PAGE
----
Then the family did what they’d done for years and years: They sat around and talked about the game, reliving the ups and downs. It was a last moment of normalcy in a life progressively becoming less normal. On the second day of 2017, Sam Darnold had officially blown up, becoming a full-fledged star.
“Inside the house, everything’s the same,” Chris Darnold said. “But outside the house …”
Outside the house, it’s gotten crazy. The Darnolds have been the most-interviewed family in college football this offseason, with story upon story about their athletic lineage. Sam’s grandfather, Dick Hammer, was an Olympic volleyball player and also a member of USC’s 1954 Final Four basketball team; Mike Darnold was a college offensive lineman; Chris was a college volleyball player, as was Sam’s older sister, Franki.
(Dick Hammer also was an actor in the 1970s show “Emergency!” and was a Marlboro Man who appeared on billboards nationwide. But that’s a whole other story.)
Darnold’s upbringing had been such an organic thing: public schools, playing whatever sport was in season, no early specialization, not fixation on future stardom in his early teenage years. It had all just happened, instead of adults forcing things to happen.
As a high school sophomore, he played linebacker and receiver. Darnold grew up a huge USC fan – Jeremy Chung, the orchestra teacher, recalls Sam wearing a Matt Leinart jersey to school – but for a long time he thought he’d play college basketball. Even after his football ability superceded everything else and he committed to USC, Darnold decided against enrolling early to finish his senior season of hoops at San Clemente High.
But the Rose Bowl rewrote the rules of engagement. Here was a fresh quarterback star with an interesting backstory starring for one of the glamour programs in college football. Here was a story with legs.
“It was overwhelming this summer,” Chris acknowledged. “You’d think he was playing golf or something, with all the attention on him. It should be more about the team.”
Sam happens to agree. Especially since the 2017 USC team has a chance to be really good.
“We’re focused on the national championship, to put it in simple words,” Darnold said. “That’s what we’ve been focused on ever since we won the Rose Bowl.”
Funny thing is, USC might have had a shot at the national championship last year – if Darnold had been the starting quarterback all season. He lost a close preseason competition to junior Max Browne, a decision that could have haunted Helton if he let it.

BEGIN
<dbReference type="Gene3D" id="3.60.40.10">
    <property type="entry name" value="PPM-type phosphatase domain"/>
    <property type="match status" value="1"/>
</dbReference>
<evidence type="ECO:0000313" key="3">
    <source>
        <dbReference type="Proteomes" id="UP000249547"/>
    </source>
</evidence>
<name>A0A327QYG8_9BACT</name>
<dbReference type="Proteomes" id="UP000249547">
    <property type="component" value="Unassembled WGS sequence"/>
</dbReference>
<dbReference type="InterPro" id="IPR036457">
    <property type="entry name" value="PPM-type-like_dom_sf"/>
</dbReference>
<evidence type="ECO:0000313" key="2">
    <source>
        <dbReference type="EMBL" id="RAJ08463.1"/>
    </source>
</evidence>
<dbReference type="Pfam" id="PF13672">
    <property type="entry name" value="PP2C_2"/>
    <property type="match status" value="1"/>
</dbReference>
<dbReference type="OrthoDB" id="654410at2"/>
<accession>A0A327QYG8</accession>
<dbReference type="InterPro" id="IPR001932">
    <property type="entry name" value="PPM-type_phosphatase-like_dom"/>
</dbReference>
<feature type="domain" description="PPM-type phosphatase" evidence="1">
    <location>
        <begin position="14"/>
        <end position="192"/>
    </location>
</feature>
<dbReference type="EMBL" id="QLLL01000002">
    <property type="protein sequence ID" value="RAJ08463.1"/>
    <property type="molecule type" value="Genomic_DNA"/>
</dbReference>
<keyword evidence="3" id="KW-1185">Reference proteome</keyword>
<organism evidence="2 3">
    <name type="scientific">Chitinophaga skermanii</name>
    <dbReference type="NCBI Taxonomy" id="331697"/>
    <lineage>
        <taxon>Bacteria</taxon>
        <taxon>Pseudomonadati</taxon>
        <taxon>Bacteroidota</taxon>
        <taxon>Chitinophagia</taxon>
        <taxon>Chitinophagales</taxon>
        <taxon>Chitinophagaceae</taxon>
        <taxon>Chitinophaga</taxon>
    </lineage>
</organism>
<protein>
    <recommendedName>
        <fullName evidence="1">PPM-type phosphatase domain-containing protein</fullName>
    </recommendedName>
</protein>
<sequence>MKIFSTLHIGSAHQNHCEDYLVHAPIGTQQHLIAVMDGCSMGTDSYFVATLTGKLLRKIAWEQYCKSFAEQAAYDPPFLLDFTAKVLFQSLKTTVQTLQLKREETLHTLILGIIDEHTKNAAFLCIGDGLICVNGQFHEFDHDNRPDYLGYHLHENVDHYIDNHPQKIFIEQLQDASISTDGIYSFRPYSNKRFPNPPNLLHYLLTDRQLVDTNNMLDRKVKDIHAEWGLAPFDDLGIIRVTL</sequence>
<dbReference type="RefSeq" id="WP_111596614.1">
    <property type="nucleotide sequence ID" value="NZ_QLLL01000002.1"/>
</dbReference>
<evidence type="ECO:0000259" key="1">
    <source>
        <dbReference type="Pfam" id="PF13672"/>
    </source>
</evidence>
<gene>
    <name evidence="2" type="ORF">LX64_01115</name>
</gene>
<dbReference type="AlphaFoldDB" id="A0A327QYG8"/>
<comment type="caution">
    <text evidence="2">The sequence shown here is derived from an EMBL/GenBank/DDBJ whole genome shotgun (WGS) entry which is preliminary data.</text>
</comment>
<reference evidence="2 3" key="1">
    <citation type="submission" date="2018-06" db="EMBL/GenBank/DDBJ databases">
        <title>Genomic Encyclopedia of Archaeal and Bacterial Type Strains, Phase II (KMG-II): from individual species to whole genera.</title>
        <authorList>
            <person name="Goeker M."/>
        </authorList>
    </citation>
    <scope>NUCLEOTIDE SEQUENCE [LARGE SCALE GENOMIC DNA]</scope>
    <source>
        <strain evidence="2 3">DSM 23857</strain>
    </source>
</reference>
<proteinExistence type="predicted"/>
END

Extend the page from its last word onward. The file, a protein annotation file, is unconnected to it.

“It was probably one of the hardest in my career,” Helton said. “You had a redshirt junior quarterback who had waited his time and had the respect of the entire team – they voted him captain. And Max was really good in the spring and in August.
“And then you had this brilliant thing, this redshirt freshman who was a scout team legend. The one thing was, I didn’t know how he’d react to a live game.”
So Browne started the season, and USC was annihilated by Alabama, 52-6. It didn’t matter who started that game – the Trojans were overmatched against the defending national champions. Darnold played a bit off the bench, but Browne remained the starter going forward.
Both quarterbacks performed well in a blowout of Utah State, but that was followed by a loss to Stanford in which the Trojans only scored 10 points. Something had to change. Darnold became the starter thereafter.
USC lost his first start, at Utah. USC hasn’t lost since.
That’s why Sudden Sam is now the Heisman favorite, and in the minds of some NFL scouts has rather amazingly supplanted crosstown QB Josh Rosen of UCLA as the top 2018 draft prospect. Rosen was anointed a can’t-miss NFL star out of high school but has an 11-8 record as a college starter and is coming off shoulder surgery. Darnold wasn’t anointed as anything out of high school, and now everyone is trying to project which NFL team will get him next spring.
Which may be wildly premature.
Remember that jersey Darnold wore to middle school? Matt Leinart won the Heisman Trophy and turned down the NFL when he first could have been drafted, sticking around for his senior year at USC. Some people suspect Darnold may be thinking along similar lines.
“The fact of the matter is, he’s had nine (actually 10) starts,” Helton said. “His ceiling is so high, and he’s not a finished product. He knows that. So my thing is, let’s capture the moment. Let’s capture the now. Then in five, six, seven months, people can talk about whatever they want.
“He told me, ‘I grew up dreaming of being the USC quarterback. I don’t know whether I’ve even dreamed past that.’ “
The world outside the Darnold house is trying to fast-forward those dreams. They’ve seen enough of the Golden Child to believe he can do it all – and they might be right.
With the exception of the viola, of course. For now. There might still be an Unscripted Symphony in Sam Darnold’s future.